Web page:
The Czech Mint tells the story of Europe’s journey to the New World with its ‘Discovery of America’ coin series

We’ve long been fans of the Czech Mints numerous small series of coins themed around everything from nature, to literature, with a fair bit of history thrown in for good measure. Examples, like their Inventions of Leonardo, and Animal Champions, have always impressed with their fine designs, and most of all, the choice of subject. Their latest series looks at the Discovery of America from a European perspective. Yes, we know that man had lived on the continent for millennia, but that takes nothing away from the bravery of the adventurers that set out on these quests.

The first of them was the Norseman, Leif Eriksson, famed for his naval passage to the Eastern coast of North America. He is depicted in side-portrait form, wearing a Viking helmet, sans the ludicrous horns that have no basis in reality. The background field is covered with a stylised sea, upon which sit two Viking Drakkars, a form of longship. It’s quite incredible that these relatively small, open vessels could survive the perils of the North Atlantic, but survive they did, carrying Eriksson’s party across some of the most treacherous waters on Earth. It’s a very pretty, stylised composition by the medal maker Mgr. Petr Horák.

We don’t have images of the obverse yet, but it’s described as having a similar wave pattern on it, along with the obligatory effigy of Queen Elizabeth II. It will be a common one to the series, as will the general layout of the reverse face if the render of the second coin, Christopher Columbus, is any indicator. The coin comes boxed with a very neat booklet filled with images and history, always a nice touch with a coin like this.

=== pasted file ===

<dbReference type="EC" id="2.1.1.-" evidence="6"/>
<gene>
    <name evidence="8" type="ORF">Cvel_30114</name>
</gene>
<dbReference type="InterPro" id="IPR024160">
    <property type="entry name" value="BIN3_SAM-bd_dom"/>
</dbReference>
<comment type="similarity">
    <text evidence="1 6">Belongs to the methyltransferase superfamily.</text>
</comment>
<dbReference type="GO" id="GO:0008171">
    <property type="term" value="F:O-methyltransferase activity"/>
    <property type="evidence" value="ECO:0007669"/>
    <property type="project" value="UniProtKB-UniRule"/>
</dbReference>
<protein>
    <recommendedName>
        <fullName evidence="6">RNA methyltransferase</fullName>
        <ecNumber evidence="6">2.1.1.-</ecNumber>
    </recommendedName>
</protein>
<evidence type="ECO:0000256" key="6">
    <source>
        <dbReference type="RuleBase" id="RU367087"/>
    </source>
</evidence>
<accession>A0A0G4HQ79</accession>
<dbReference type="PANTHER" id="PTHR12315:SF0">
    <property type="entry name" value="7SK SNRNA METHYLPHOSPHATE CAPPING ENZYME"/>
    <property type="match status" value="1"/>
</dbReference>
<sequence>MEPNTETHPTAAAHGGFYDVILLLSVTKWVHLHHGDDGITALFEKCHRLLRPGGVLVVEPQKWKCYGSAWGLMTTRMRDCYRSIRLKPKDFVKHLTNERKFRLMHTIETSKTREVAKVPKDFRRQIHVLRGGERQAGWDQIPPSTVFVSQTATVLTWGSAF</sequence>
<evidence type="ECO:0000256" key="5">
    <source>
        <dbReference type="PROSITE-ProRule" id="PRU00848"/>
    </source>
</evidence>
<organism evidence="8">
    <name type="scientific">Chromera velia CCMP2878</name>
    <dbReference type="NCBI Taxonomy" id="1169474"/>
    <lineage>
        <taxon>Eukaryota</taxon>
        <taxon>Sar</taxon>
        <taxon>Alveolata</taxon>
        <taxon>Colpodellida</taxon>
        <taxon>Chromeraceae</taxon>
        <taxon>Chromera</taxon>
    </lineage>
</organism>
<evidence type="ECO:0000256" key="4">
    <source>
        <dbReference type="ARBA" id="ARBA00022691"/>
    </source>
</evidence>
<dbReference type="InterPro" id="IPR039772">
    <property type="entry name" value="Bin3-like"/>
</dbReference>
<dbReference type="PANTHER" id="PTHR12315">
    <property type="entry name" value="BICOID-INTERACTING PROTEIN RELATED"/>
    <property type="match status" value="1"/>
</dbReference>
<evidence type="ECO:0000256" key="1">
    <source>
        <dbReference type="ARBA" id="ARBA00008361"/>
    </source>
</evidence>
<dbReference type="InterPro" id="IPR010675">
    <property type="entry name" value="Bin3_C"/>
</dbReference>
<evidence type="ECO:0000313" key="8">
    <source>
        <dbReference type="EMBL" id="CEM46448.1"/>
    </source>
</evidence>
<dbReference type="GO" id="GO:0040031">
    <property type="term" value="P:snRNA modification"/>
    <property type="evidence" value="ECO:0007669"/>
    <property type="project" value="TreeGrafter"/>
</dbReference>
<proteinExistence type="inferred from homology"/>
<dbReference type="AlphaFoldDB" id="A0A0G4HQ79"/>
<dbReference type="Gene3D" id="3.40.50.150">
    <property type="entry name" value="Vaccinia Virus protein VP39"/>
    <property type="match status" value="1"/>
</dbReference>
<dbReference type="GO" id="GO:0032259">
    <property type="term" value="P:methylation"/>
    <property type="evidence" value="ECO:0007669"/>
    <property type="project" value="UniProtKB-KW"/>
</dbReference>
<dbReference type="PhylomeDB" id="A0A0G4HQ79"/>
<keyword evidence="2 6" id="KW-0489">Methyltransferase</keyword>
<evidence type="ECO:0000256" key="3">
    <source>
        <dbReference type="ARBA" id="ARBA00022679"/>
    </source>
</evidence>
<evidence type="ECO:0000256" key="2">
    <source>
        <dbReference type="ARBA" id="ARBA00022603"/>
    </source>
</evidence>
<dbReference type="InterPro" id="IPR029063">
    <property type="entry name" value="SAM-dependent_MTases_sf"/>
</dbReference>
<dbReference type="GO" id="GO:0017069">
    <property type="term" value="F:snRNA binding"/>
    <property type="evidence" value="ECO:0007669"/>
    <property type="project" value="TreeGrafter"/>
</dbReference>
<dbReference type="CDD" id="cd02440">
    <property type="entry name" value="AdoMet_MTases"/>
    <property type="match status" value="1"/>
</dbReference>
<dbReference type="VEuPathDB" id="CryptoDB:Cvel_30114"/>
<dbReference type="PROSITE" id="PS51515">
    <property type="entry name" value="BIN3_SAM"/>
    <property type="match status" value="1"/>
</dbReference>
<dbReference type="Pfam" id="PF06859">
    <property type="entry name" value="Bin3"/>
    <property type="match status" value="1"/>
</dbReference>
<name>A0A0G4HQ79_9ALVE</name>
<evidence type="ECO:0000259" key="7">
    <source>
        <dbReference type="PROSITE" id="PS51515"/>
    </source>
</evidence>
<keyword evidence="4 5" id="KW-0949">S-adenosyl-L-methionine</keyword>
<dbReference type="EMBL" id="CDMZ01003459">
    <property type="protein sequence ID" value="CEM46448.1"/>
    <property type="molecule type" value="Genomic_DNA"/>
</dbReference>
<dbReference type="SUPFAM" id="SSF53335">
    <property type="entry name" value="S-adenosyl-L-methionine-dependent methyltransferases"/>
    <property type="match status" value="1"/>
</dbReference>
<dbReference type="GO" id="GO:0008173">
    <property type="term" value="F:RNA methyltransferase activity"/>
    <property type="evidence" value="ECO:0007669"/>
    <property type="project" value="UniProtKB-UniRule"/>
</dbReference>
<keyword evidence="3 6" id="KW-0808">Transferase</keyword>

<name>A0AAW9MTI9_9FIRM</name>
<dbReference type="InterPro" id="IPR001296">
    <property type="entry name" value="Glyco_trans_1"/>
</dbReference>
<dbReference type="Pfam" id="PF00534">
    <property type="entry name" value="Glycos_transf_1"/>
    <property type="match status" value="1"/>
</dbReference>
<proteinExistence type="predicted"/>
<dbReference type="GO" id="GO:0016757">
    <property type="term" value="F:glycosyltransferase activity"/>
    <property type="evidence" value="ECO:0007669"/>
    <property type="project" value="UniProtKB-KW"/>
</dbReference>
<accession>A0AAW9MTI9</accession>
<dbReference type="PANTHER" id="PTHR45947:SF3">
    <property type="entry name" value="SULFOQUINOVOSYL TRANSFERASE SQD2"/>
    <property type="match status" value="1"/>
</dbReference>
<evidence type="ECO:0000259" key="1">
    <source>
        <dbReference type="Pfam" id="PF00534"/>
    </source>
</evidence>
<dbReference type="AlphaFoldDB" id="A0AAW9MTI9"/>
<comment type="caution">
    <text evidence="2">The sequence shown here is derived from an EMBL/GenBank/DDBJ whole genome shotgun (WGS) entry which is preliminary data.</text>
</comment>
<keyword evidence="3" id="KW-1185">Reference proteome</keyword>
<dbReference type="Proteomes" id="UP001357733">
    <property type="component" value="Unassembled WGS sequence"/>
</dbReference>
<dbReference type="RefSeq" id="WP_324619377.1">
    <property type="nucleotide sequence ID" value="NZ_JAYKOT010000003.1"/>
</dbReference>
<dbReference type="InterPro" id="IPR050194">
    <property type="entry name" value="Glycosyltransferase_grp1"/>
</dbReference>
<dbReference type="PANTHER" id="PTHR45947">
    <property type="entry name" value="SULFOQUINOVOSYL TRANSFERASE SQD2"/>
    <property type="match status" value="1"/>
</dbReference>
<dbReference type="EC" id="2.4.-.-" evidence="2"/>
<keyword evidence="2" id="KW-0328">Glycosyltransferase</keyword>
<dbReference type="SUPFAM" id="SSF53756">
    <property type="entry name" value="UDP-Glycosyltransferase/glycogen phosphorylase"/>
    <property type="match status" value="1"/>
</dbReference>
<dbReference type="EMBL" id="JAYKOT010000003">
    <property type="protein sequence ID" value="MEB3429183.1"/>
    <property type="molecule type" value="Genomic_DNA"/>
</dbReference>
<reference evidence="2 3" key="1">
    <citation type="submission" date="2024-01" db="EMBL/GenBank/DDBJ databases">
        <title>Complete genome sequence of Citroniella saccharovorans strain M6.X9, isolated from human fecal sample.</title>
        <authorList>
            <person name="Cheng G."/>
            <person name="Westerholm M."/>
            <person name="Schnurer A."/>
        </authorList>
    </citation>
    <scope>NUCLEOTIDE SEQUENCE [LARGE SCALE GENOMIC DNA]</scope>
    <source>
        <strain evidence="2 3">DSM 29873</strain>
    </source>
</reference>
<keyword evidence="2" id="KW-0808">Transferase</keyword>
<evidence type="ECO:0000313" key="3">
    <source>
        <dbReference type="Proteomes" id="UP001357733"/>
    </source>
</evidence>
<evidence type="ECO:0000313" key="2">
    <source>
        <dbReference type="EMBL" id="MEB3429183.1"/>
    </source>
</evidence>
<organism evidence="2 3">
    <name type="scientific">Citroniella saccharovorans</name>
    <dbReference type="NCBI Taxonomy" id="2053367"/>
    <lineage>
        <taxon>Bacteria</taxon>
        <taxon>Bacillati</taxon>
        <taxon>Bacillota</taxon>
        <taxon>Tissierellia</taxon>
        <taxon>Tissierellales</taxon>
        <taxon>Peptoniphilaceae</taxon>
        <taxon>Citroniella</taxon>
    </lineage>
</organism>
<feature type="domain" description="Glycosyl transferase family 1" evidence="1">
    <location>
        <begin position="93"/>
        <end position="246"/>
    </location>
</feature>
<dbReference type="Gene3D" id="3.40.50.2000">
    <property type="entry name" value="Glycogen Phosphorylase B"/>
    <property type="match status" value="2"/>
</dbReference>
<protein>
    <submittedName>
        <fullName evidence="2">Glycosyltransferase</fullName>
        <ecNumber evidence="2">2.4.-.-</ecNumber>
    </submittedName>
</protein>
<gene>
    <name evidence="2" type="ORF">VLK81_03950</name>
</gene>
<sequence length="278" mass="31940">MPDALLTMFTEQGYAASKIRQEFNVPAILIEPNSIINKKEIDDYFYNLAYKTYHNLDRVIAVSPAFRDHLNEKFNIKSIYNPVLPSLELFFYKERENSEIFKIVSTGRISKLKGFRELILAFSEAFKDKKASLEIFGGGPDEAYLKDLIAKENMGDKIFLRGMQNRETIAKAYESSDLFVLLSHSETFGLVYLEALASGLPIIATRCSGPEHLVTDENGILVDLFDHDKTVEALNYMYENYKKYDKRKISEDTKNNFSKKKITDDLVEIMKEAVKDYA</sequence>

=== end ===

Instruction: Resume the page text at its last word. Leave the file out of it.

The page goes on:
There’s a one-ounce silver version with a mintage of just 1,000 pieces, and a quarter-ounce gold variant, capped at 500. There are at least two more coins coming this year, with the imminent arrival of the aforementioned Columbus, and with Amerigo Vespucci landing ashore in October. A nice series, sure to prove popular across the Atlantic.


When a Viking named Thorvald committed voluntary manslaughter and was banished from Norway, little did he know that he had ushered in an unprecedented era of overseas discovery. He settled in Iceland, where he started a family, but like father like son – his son Erik Thorvaldsson committed double murder. He could have redeemed himself from this grave sin by exile, but where to go from the last outpost of the Viking world? The outlaw decided to venture into the unknown and, as a result, discovered Greenland. Three sons accompanied Erik into exile. Impressed by their father’s voyage of discovery, they decided to follow in his footsteps.

The second-born, Leif Eriksson, ventured even further west, and eventually fortune smiled on him. He named the unknown landmass Helluland. It was most likely Baffin Island in northern Canada. Not content with the barren wasteland, the ambitious Leif continued to navigate his vessel south to what is now the Labrador Peninsula. The Greenland-born Northerners, who knew the coniferous forests only from stories, called the new place with its deep woods Markland – Forest Land. Eventually they arrived at what is now Newfoundland, which they named Vinland – the Land of Wine or the Land of Pasture. Only there did Leif, called Happy, leave the ship and become the first European to reach America. Surprised by the richness of the local countryside, the Vikings established a settlement, wintered there, and the following year set out for home to tell the wonderful news of a rich promised land.

Erik did not live to see his son’s triumphant return. Leif took over the throne of Greenland from him and made no further ocean voyages. But his two brothers continued to explore the new world. The elder Thorvald met the local natives for the first time and lost his life in a violent quarrel. The younger Thorstein got ill on the way and died. It was Thorstein’s wife Guthrith who eventually made it to Leif’s settlement. With her new husband, she had a boy named Snorri – the first European to be born in the future America.

DENOMINATION $2 NZD (Niue) $10 NZD (Niue)
COMPOSITION 0.999 silver 0.9999 gold
WEIGHT 31.1 grams 7.78 grams
DIMENSIONS 37.0 mm 22.0 mm
FINISH Proof Proof
MINTAGE 1,000 500
BOX / C.O.A. Yes / Yes Yes / Yes